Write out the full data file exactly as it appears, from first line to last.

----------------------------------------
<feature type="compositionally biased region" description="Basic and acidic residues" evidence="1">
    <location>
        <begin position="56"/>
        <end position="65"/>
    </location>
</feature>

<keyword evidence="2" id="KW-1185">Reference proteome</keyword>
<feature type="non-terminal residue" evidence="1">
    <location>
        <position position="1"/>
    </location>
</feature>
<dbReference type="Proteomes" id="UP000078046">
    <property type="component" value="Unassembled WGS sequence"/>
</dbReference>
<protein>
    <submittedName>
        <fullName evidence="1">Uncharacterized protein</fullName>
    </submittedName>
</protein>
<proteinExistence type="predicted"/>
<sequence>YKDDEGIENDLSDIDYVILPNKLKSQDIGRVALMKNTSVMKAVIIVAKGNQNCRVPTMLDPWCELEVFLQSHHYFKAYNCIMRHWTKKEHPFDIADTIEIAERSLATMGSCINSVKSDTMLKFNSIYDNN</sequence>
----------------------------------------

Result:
<feature type="compositionally biased region" description="Basic and acidic residues" evidence="1">
    <location>
        <begin position="56"/>
        <end position="65"/>
    </location>
</feature>

<keyword evidence="2" id="KW-1185">Reference proteome</keyword>
<feature type="non-terminal residue" evidence="1">
    <location>
        <position position="1"/>
    </location>
</feature>
<dbReference type="Proteomes" id="UP000078046">
    <property type="component" value="Unassembled WGS sequence"/>
</dbReference>
<protein>
    <submittedName>
        <fullName evidence="1">Uncharacterized protein</fullName>
    </submittedName>
</protein>
<proteinExistence type="predicted"/>
<sequence>YKDDEGIENDLSDIDYVILPNKLKSQDIGRVALMKNTSVMKAVIIVAKGNQNCRVPTMLDPWCELEVFLQSHHYFKAYNCIMRHWTKKEHPFDIADTIEIAERSLATMGSCINSVKSDTMLKFNSIYDNN</sequence>